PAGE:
Early last Saturday morning, February 28, I awoke to the sound of helicopter activity on the mountain directly across from my home. This continued for several hours. Usually, the only time we ever hear a helicopter up here is when the Med-evac ambulance comes in or when there is a forest fire - either way, it is usually not good news. Since it was still snowing and quite foggy, I knew that it was not likely to be a fire. At the same time, the helipad is to the left of my house down in the valley -- not across from my house where the sound was originating. I knew something serious was going on. The fog was so thick that the helicopter was barely visible as it ascended the mountain; yet I could hear it and I could occaisionally see the marker lights as it went up and down the hillside.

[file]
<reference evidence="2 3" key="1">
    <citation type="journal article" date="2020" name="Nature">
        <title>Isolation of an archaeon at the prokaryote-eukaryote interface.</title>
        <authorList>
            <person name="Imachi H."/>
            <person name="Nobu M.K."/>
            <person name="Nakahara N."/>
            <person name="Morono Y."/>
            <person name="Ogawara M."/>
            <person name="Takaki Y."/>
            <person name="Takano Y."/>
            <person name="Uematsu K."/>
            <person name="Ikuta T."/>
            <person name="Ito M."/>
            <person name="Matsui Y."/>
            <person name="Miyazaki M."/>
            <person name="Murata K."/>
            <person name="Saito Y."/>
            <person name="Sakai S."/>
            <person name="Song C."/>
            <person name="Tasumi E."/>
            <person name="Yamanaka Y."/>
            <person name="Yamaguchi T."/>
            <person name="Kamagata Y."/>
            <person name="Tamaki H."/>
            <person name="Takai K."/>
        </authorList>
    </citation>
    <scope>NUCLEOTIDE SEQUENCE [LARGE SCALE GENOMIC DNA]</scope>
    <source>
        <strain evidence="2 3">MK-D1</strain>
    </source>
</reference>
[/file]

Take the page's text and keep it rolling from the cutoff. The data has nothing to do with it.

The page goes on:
Apparently, the night before, during a snow storm, the pilot of a Cessna 172 single engine aircraft reported troubles with his aircraft to the control tower in Bakersfield. Shortly after, his plane crashed into the mountainside and exploded into flames. At the time, it was snowing, and the temperature was about 26 degrees. Due to the rugged terrain, the heavy snowfall, and the freezing weather, the search and rescue teams were unable to reach the crash site until 12 hours after the impact. They drove up the mountain on SnowCats and then had to descend on foot to the crash site. Unfortunately, the pilot died at the scene.
The snow on the mountainside melted this past week, and this morning while sitting on my back deck, I noticed something bright on the mountain. Using a pair of binoculars, I could tell that it was a small aircraft, or at least parts of the frame and wings -- the main fuselage was burned out. My sympathies go out to the family of the pilot. I doubt that there are any plans to remove the plane, so this will probably become a permanent marker to this tragic event.